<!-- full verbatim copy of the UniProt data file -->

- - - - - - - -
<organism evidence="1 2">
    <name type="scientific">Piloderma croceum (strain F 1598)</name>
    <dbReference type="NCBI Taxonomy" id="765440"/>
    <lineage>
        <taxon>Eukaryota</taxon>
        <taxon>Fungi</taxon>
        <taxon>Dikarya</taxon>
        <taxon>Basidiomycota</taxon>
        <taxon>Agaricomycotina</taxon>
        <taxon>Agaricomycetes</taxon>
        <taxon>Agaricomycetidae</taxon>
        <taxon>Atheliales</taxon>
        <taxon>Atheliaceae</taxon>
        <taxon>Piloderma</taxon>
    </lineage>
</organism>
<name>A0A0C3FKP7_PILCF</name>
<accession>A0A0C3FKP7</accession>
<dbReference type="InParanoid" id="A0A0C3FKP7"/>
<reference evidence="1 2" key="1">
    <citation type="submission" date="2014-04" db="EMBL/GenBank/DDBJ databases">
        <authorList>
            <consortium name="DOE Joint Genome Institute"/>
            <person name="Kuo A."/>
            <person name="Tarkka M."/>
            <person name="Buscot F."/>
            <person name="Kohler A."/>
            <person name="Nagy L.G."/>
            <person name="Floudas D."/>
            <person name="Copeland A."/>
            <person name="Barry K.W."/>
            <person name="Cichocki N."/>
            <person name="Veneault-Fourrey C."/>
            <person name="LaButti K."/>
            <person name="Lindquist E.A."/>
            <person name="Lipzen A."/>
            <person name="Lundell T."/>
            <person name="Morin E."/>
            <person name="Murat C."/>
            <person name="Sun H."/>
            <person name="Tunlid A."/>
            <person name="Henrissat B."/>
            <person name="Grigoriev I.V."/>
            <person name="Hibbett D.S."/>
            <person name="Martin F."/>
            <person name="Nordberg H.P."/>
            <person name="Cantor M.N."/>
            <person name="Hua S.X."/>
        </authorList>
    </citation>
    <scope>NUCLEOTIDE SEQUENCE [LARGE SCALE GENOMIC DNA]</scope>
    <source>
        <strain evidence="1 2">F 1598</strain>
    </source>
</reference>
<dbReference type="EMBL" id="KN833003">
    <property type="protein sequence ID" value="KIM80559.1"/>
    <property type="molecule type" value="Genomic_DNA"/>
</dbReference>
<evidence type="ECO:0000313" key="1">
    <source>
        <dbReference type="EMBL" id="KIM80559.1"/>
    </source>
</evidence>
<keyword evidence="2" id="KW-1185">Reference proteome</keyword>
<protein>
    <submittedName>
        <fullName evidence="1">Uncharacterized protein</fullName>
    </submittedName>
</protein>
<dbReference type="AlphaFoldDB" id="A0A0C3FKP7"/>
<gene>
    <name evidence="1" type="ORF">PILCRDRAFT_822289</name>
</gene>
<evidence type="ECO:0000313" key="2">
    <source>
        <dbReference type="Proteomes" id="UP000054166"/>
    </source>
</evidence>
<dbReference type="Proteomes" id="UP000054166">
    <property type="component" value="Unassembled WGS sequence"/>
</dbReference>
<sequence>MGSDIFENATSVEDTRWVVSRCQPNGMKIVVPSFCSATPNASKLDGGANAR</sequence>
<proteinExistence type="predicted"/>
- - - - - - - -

<organism evidence="1 2">
    <name type="scientific">Piloderma croceum (strain F 1598)</name>
    <dbReference type="NCBI Taxonomy" id="765440"/>
    <lineage>
        <taxon>Eukaryota</taxon>
        <taxon>Fungi</taxon>
        <taxon>Dikarya</taxon>
        <taxon>Basidiomycota</taxon>
        <taxon>Agaricomycotina</taxon>
        <taxon>Agaricomycetes</taxon>
        <taxon>Agaricomycetidae</taxon>
        <taxon>Atheliales</taxon>
        <taxon>Atheliaceae</taxon>
        <taxon>Piloderma</taxon>
    </lineage>
</organism>
<name>A0A0C3FKP7_PILCF</name>
<accession>A0A0C3FKP7</accession>
<dbReference type="InParanoid" id="A0A0C3FKP7"/>
<reference evidence="1 2" key="1">
    <citation type="submission" date="2014-04" db="EMBL/GenBank/DDBJ databases">
        <authorList>
            <consortium name="DOE Joint Genome Institute"/>
            <person name="Kuo A."/>
            <person name="Tarkka M."/>
            <person name="Buscot F."/>
            <person name="Kohler A."/>
            <person name="Nagy L.G."/>
            <person name="Floudas D."/>
            <person name="Copeland A."/>
            <person name="Barry K.W."/>
            <person name="Cichocki N."/>
            <person name="Veneault-Fourrey C."/>
            <person name="LaButti K."/>
            <person name="Lindquist E.A."/>
            <person name="Lipzen A."/>
            <person name="Lundell T."/>
            <person name="Morin E."/>
            <person name="Murat C."/>
            <person name="Sun H."/>
            <person name="Tunlid A."/>
            <person name="Henrissat B."/>
            <person name="Grigoriev I.V."/>
            <person name="Hibbett D.S."/>
            <person name="Martin F."/>
            <person name="Nordberg H.P."/>
            <person name="Cantor M.N."/>
            <person name="Hua S.X."/>
        </authorList>
    </citation>
    <scope>NUCLEOTIDE SEQUENCE [LARGE SCALE GENOMIC DNA]</scope>
    <source>
        <strain evidence="1 2">F 1598</strain>
    </source>
</reference>
<dbReference type="EMBL" id="KN833003">
    <property type="protein sequence ID" value="KIM80559.1"/>
    <property type="molecule type" value="Genomic_DNA"/>
</dbReference>
<evidence type="ECO:0000313" key="1">
    <source>
        <dbReference type="EMBL" id="KIM80559.1"/>
    </source>
</evidence>
<keyword evidence="2" id="KW-1185">Reference proteome</keyword>
<protein>
    <submittedName>
        <fullName evidence="1">Uncharacterized protein</fullName>
    </submittedName>
</protein>
<dbReference type="AlphaFoldDB" id="A0A0C3FKP7"/>
<gene>
    <name evidence="1" type="ORF">PILCRDRAFT_822289</name>
</gene>
<evidence type="ECO:0000313" key="2">
    <source>
        <dbReference type="Proteomes" id="UP000054166"/>
    </source>
</evidence>
<dbReference type="Proteomes" id="UP000054166">
    <property type="component" value="Unassembled WGS sequence"/>
</dbReference>
<sequence>MGSDIFENATSVEDTRWVVSRCQPNGMKIVVPSFCSATPNASKLDGGANAR</sequence>
<proteinExistence type="predicted"/>